Among all extracts water ethanol (50:50) extract showed maximum

antimicrobial and water extract showed maximum antifungal activity against all tested species (Aswar et al., 2009).

Valarmathy et al., (2010) studied the antimicrobial activities of extract of leaves against four common bacterial isolates.

Musa paradisiaca (Banana) Azardiractca

indica (Neem), Solanum melongena (Kathirikai), Cynodon dactylon (Grass), Alternanthera

sessilis

(Ponnangkani),

Anisochilus

carnosus

(Karpooravalli),

investigated individually for antimicrobial activity by disc diffusion method. These were investigated against selected species of Eschericia coli, Bacillus subtilis, Vibrio cholerae, Klebsiella pnemoniae to find out the inhibitory activities of the microbes.

Lawsonia inermis L. is a much branched glabrous shrub or small tree, cultivated for its leaves although stem bark, roots, flowers and seeds have also been used in traditional medicine.

The plant is reported to contain carbohydrates, proteins,

flavonoids, tannins and phenolic compounds, alkaloids, terpenoids, quinones, coumarins, xanthones and fatty acids. The plant has been reported to have analgesic, hypoglycemic, hepatoprotective, immuno stimulant anti-inflammatory, antibacterial, antimicrobial, antifungal, antiviral, antiparasitic, antitrypanosomal, antidermatophytic, antioxidant, antifertility, tuberculostatic and anticancer properties. It is now considered as a valuable source of unique natural products for development of medicines against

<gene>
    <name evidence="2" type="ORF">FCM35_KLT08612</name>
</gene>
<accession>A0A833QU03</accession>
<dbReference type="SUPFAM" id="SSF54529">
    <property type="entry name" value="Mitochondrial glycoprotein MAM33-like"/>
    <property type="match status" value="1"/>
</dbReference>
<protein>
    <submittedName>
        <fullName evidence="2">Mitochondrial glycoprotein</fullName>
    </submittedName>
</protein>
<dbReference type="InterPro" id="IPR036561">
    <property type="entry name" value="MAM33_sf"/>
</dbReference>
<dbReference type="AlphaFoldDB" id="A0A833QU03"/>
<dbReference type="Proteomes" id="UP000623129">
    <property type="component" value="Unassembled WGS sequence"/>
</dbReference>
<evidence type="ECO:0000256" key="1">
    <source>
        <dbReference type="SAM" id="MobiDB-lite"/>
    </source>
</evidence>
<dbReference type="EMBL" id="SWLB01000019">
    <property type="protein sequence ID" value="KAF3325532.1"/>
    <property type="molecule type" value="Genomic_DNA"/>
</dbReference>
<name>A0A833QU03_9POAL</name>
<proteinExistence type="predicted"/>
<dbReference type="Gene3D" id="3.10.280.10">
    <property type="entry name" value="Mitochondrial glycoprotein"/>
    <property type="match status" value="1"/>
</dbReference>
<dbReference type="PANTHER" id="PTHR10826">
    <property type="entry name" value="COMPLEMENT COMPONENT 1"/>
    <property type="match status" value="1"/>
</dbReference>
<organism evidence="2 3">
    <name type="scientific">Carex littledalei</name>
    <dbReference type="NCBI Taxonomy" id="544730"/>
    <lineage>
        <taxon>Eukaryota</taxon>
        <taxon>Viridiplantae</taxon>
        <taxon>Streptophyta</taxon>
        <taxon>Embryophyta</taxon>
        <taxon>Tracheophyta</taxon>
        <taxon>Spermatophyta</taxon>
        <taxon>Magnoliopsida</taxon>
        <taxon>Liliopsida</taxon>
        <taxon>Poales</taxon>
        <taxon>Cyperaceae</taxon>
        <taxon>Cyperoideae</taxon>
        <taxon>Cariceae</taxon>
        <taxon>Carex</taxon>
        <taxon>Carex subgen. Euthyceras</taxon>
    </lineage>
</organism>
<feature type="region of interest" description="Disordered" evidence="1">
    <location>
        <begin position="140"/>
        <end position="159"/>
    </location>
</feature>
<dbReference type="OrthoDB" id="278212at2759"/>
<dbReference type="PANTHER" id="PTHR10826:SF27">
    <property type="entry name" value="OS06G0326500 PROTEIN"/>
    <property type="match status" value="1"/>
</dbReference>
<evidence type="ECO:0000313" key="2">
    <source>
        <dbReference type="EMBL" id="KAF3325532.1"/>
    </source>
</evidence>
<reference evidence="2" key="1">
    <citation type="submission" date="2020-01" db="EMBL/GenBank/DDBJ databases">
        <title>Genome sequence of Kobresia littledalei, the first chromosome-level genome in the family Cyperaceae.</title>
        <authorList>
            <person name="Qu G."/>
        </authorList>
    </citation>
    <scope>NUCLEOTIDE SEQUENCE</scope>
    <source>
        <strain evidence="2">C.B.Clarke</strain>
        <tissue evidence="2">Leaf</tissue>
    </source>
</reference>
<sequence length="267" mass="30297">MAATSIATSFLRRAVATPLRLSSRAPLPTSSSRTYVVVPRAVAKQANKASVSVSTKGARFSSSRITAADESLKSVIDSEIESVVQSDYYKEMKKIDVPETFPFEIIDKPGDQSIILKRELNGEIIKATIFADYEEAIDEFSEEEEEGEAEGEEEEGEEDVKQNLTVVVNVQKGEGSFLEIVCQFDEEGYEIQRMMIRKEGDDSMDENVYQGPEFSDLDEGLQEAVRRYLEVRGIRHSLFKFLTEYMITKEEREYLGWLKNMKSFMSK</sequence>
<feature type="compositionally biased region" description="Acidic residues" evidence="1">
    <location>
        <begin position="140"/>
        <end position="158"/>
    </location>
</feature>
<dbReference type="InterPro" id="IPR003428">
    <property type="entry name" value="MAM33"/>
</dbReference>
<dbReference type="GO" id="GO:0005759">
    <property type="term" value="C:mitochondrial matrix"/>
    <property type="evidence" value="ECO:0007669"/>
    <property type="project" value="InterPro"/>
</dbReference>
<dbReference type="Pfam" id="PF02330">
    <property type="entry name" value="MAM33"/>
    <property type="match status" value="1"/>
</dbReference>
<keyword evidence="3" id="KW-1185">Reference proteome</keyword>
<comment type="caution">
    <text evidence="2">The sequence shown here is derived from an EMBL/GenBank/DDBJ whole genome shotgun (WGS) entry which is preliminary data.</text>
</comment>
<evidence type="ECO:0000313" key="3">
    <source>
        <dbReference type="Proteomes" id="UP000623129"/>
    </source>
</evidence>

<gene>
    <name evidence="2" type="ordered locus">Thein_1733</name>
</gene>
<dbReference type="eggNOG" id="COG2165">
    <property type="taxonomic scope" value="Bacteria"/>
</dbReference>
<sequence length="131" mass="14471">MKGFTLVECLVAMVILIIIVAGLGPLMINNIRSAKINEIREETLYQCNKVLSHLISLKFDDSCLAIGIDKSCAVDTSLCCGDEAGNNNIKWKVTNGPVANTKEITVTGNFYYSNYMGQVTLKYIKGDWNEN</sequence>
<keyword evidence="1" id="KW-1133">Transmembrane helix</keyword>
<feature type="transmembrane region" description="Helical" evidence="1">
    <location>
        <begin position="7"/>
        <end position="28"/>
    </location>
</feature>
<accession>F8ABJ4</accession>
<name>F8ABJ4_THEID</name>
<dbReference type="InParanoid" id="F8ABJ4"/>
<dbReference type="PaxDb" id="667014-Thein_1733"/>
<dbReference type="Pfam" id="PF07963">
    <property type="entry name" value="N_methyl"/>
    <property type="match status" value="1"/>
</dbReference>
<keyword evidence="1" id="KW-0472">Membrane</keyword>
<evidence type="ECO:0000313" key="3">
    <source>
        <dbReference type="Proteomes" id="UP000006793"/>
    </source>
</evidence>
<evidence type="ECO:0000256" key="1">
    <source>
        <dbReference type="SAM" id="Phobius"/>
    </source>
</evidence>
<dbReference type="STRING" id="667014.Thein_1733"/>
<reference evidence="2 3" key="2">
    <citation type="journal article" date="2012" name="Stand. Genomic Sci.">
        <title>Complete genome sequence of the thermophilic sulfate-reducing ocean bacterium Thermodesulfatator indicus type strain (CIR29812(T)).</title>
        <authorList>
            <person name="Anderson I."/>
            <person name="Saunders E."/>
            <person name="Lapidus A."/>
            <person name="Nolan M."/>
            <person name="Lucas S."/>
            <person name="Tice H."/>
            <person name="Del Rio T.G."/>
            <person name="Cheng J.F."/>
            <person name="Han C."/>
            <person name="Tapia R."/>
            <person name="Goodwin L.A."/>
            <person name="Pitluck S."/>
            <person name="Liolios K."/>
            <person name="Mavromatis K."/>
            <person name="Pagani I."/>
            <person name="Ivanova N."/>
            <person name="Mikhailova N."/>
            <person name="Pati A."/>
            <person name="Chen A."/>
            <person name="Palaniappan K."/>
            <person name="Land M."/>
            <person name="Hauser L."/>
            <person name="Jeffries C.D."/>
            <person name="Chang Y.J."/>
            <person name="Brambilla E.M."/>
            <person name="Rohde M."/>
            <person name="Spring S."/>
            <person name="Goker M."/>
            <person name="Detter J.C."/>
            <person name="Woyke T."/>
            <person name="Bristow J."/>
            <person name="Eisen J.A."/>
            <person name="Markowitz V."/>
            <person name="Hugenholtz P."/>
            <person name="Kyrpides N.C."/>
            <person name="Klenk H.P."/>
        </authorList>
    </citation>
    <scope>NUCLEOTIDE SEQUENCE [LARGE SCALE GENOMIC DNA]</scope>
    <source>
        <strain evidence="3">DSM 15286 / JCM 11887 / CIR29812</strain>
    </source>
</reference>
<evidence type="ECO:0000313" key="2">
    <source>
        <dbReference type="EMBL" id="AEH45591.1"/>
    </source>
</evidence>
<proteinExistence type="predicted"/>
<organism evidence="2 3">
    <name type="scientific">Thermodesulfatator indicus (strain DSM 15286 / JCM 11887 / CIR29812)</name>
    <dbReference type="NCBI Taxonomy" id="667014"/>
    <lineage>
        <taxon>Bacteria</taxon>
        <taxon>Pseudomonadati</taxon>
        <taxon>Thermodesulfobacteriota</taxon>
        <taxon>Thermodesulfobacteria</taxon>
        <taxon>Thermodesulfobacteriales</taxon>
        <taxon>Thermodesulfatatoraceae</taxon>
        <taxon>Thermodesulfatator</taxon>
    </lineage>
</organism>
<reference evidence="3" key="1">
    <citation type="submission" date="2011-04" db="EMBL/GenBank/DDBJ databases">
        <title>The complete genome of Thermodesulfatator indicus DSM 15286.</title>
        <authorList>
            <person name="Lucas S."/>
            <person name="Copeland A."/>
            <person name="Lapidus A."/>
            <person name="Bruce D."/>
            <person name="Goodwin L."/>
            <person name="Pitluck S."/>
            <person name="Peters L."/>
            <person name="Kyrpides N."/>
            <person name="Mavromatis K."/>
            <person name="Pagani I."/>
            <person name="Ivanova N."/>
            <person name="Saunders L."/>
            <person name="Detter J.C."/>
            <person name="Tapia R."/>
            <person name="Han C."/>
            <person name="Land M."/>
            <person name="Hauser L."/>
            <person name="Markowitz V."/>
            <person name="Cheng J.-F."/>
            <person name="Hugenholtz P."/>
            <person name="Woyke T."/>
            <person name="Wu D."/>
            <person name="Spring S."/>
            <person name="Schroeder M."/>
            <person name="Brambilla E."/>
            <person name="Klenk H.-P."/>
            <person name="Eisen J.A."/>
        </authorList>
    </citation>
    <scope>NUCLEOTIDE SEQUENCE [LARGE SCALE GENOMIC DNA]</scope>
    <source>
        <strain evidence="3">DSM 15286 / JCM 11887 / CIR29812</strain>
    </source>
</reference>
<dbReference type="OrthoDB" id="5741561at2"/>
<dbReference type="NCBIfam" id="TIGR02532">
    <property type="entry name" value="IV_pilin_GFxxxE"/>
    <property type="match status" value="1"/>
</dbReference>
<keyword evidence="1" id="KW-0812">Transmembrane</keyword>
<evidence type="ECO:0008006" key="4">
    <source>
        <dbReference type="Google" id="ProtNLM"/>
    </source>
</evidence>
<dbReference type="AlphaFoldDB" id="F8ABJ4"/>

Studies on the soil mycoflora in chilli field of Thiruvarur district and biological control of Pythium debaryanum Hesse

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various diseases and also for the development of industrial products. (Chaudhary et al., 2010).

Sharma and Sharma (2011) investigate, Lawsonia inermis Linn. and Eucalyptus citriodora Hook. Leaf extracts were evaluated against 10 pathogenic and 2 human pathogenic fungal species viz. Alternaria solani, Drehalodes (Helminthosporium halodes), Rhizoctonia solani, Fusarium solani, Curvularia lunata, Dreschlera graminae, Fusarium moniliformae, Aspergillus flavus, A. parasiticus var. gobossus, Trichophyton rubrum, Aspergillus fumigatus and Candida albicans. The dried and powdered leaves were successively extracted with petroleum ether, benzene, chloroform, acetone, ethanol and water using soxhlet assembly. The antifungal activity was done by poison food technique.